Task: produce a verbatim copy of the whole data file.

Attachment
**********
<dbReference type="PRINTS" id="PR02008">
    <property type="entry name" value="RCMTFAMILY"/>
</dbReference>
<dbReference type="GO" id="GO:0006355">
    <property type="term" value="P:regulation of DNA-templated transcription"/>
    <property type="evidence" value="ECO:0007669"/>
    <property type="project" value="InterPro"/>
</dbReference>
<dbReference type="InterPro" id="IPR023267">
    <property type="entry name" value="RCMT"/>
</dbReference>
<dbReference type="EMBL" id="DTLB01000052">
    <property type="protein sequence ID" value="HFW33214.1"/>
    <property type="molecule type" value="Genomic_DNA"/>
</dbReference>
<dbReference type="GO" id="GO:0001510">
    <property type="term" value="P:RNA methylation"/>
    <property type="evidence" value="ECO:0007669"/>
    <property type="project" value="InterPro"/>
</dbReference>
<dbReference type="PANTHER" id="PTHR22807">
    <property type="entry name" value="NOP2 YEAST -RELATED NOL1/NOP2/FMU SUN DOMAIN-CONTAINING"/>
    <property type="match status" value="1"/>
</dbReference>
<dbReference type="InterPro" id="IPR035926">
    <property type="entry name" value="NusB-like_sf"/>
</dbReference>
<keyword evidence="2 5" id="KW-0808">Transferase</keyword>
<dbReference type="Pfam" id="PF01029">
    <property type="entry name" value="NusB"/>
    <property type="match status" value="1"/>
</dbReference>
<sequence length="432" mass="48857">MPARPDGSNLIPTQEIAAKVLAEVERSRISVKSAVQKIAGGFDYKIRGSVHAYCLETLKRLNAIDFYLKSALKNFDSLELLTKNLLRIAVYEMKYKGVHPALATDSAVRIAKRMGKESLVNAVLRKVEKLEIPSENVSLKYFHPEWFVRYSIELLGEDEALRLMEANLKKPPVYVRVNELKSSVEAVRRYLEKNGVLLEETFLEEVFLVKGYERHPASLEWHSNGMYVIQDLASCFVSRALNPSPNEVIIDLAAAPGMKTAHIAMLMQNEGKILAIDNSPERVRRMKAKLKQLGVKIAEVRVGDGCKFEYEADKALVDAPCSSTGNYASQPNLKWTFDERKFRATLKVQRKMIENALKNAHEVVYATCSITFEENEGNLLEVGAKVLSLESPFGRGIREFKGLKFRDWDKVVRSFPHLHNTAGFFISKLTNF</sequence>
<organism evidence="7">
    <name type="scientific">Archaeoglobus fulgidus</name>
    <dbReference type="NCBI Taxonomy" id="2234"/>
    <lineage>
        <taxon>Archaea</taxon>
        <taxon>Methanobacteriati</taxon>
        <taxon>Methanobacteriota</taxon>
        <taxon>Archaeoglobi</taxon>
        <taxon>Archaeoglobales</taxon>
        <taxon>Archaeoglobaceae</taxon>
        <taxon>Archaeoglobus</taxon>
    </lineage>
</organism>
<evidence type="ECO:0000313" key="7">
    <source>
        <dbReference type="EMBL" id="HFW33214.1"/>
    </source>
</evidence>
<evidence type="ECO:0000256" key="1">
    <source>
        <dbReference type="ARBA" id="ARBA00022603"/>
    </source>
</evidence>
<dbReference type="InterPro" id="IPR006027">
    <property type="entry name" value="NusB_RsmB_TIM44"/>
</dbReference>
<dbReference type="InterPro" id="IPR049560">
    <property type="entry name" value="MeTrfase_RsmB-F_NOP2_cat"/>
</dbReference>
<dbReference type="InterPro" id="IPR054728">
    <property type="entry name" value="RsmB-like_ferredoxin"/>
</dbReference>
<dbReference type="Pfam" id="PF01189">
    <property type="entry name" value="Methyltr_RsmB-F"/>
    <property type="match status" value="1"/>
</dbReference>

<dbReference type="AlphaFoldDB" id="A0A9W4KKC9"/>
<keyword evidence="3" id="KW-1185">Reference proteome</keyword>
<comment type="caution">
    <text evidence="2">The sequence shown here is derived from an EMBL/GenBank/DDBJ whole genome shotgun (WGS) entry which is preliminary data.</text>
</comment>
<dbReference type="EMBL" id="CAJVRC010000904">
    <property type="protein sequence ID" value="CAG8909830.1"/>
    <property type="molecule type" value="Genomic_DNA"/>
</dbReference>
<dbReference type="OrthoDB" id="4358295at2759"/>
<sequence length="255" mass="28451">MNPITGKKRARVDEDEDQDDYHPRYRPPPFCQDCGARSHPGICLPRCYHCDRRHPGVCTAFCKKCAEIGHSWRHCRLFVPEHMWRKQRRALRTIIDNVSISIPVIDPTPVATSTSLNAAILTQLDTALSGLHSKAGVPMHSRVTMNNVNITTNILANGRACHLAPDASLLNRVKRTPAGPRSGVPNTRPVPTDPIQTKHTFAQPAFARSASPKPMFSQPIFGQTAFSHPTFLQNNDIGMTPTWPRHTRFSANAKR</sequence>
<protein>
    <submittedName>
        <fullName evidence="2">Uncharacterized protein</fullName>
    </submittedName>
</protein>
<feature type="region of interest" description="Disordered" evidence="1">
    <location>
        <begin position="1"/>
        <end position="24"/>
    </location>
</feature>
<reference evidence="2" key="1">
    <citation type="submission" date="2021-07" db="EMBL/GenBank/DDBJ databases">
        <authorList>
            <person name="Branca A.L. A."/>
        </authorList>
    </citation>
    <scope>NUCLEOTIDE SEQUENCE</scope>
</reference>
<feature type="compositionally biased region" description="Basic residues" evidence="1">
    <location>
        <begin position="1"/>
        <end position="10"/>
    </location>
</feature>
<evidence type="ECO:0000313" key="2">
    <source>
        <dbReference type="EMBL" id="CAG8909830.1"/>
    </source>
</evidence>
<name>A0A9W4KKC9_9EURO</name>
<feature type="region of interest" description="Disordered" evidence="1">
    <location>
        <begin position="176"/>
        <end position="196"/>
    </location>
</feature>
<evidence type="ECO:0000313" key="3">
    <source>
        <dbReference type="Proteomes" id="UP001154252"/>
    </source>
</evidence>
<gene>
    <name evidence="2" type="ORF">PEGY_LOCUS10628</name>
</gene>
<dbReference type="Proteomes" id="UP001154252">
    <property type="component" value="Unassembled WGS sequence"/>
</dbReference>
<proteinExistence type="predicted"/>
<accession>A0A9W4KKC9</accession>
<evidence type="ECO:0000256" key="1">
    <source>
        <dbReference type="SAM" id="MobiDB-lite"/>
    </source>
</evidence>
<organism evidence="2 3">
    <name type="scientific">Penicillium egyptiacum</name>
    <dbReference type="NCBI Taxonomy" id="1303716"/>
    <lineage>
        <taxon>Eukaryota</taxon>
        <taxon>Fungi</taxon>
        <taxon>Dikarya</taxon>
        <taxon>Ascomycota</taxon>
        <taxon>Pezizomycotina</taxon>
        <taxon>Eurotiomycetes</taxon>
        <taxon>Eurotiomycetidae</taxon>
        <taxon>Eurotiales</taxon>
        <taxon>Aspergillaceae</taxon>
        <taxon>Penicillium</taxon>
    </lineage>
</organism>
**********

<dbReference type="PRINTS" id="PR02008">
    <property type="entry name" value="RCMTFAMILY"/>
</dbReference>
<dbReference type="GO" id="GO:0006355">
    <property type="term" value="P:regulation of DNA-templated transcription"/>
    <property type="evidence" value="ECO:0007669"/>
    <property type="project" value="InterPro"/>
</dbReference>
<dbReference type="InterPro" id="IPR023267">
    <property type="entry name" value="RCMT"/>
</dbReference>
<dbReference type="EMBL" id="DTLB01000052">
    <property type="protein sequence ID" value="HFW33214.1"/>
    <property type="molecule type" value="Genomic_DNA"/>
</dbReference>
<dbReference type="GO" id="GO:0001510">
    <property type="term" value="P:RNA methylation"/>
    <property type="evidence" value="ECO:0007669"/>
    <property type="project" value="InterPro"/>
</dbReference>
<dbReference type="PANTHER" id="PTHR22807">
    <property type="entry name" value="NOP2 YEAST -RELATED NOL1/NOP2/FMU SUN DOMAIN-CONTAINING"/>
    <property type="match status" value="1"/>
</dbReference>
<dbReference type="InterPro" id="IPR035926">
    <property type="entry name" value="NusB-like_sf"/>
</dbReference>
<keyword evidence="2 5" id="KW-0808">Transferase</keyword>
<dbReference type="Pfam" id="PF01029">
    <property type="entry name" value="NusB"/>
    <property type="match status" value="1"/>
</dbReference>
<sequence length="432" mass="48857">MPARPDGSNLIPTQEIAAKVLAEVERSRISVKSAVQKIAGGFDYKIRGSVHAYCLETLKRLNAIDFYLKSALKNFDSLELLTKNLLRIAVYEMKYKGVHPALATDSAVRIAKRMGKESLVNAVLRKVEKLEIPSENVSLKYFHPEWFVRYSIELLGEDEALRLMEANLKKPPVYVRVNELKSSVEAVRRYLEKNGVLLEETFLEEVFLVKGYERHPASLEWHSNGMYVIQDLASCFVSRALNPSPNEVIIDLAAAPGMKTAHIAMLMQNEGKILAIDNSPERVRRMKAKLKQLGVKIAEVRVGDGCKFEYEADKALVDAPCSSTGNYASQPNLKWTFDERKFRATLKVQRKMIENALKNAHEVVYATCSITFEENEGNLLEVGAKVLSLESPFGRGIREFKGLKFRDWDKVVRSFPHLHNTAGFFISKLTNF</sequence>
<organism evidence="7">
    <name type="scientific">Archaeoglobus fulgidus</name>
    <dbReference type="NCBI Taxonomy" id="2234"/>
    <lineage>
        <taxon>Archaea</taxon>
        <taxon>Methanobacteriati</taxon>
        <taxon>Methanobacteriota</taxon>
        <taxon>Archaeoglobi</taxon>
        <taxon>Archaeoglobales</taxon>
        <taxon>Archaeoglobaceae</taxon>
        <taxon>Archaeoglobus</taxon>
    </lineage>
</organism>
<evidence type="ECO:0000313" key="7">
    <source>
        <dbReference type="EMBL" id="HFW33214.1"/>
    </source>
</evidence>
<evidence type="ECO:0000256" key="1">
    <source>
        <dbReference type="ARBA" id="ARBA00022603"/>
    </source>
</evidence>
<dbReference type="InterPro" id="IPR006027">
    <property type="entry name" value="NusB_RsmB_TIM44"/>
</dbReference>
<dbReference type="InterPro" id="IPR049560">
    <property type="entry name" value="MeTrfase_RsmB-F_NOP2_cat"/>
</dbReference>
<dbReference type="InterPro" id="IPR054728">
    <property type="entry name" value="RsmB-like_ferredoxin"/>
</dbReference>
<dbReference type="Pfam" id="PF01189">
    <property type="entry name" value="Methyltr_RsmB-F"/>
    <property type="match status" value="1"/>
</dbReference>

<dbReference type="AlphaFoldDB" id="A0A9W4KKC9"/>
<keyword evidence="3" id="KW-1185">Reference proteome</keyword>
<comment type="caution">
    <text evidence="2">The sequence shown here is derived from an EMBL/GenBank/DDBJ whole genome shotgun (WGS) entry which is preliminary data.</text>
</comment>
<dbReference type="EMBL" id="CAJVRC010000904">
    <property type="protein sequence ID" value="CAG8909830.1"/>
    <property type="molecule type" value="Genomic_DNA"/>
</dbReference>
<dbReference type="OrthoDB" id="4358295at2759"/>
<sequence length="255" mass="28451">MNPITGKKRARVDEDEDQDDYHPRYRPPPFCQDCGARSHPGICLPRCYHCDRRHPGVCTAFCKKCAEIGHSWRHCRLFVPEHMWRKQRRALRTIIDNVSISIPVIDPTPVATSTSLNAAILTQLDTALSGLHSKAGVPMHSRVTMNNVNITTNILANGRACHLAPDASLLNRVKRTPAGPRSGVPNTRPVPTDPIQTKHTFAQPAFARSASPKPMFSQPIFGQTAFSHPTFLQNNDIGMTPTWPRHTRFSANAKR</sequence>
<protein>
    <submittedName>
        <fullName evidence="2">Uncharacterized protein</fullName>
    </submittedName>
</protein>
<feature type="region of interest" description="Disordered" evidence="1">
    <location>
        <begin position="1"/>
        <end position="24"/>
    </location>
</feature>
<reference evidence="2" key="1">
    <citation type="submission" date="2021-07" db="EMBL/GenBank/DDBJ databases">
        <authorList>
            <person name="Branca A.L. A."/>
        </authorList>
    </citation>
    <scope>NUCLEOTIDE SEQUENCE</scope>
</reference>
<feature type="compositionally biased region" description="Basic residues" evidence="1">
    <location>
        <begin position="1"/>
        <end position="10"/>
    </location>
</feature>
<evidence type="ECO:0000313" key="2">
    <source>
        <dbReference type="EMBL" id="CAG8909830.1"/>
    </source>
</evidence>
<name>A0A9W4KKC9_9EURO</name>
<feature type="region of interest" description="Disordered" evidence="1">
    <location>
        <begin position="176"/>
        <end position="196"/>
    </location>
</feature>
<evidence type="ECO:0000313" key="3">
    <source>
        <dbReference type="Proteomes" id="UP001154252"/>
    </source>
</evidence>
<gene>
    <name evidence="2" type="ORF">PEGY_LOCUS10628</name>
</gene>
<dbReference type="Proteomes" id="UP001154252">
    <property type="component" value="Unassembled WGS sequence"/>
</dbReference>
<proteinExistence type="predicted"/>
<accession>A0A9W4KKC9</accession>
<evidence type="ECO:0000256" key="1">
    <source>
        <dbReference type="SAM" id="MobiDB-lite"/>
    </source>
</evidence>
<organism evidence="2 3">
    <name type="scientific">Penicillium egyptiacum</name>
    <dbReference type="NCBI Taxonomy" id="1303716"/>
    <lineage>
        <taxon>Eukaryota</taxon>
        <taxon>Fungi</taxon>
        <taxon>Dikarya</taxon>
        <taxon>Ascomycota</taxon>
        <taxon>Pezizomycotina</taxon>
        <taxon>Eurotiomycetes</taxon>
        <taxon>Eurotiomycetidae</taxon>
        <taxon>Eurotiales</taxon>
        <taxon>Aspergillaceae</taxon>
        <taxon>Penicillium</taxon>
    </lineage>
</organism>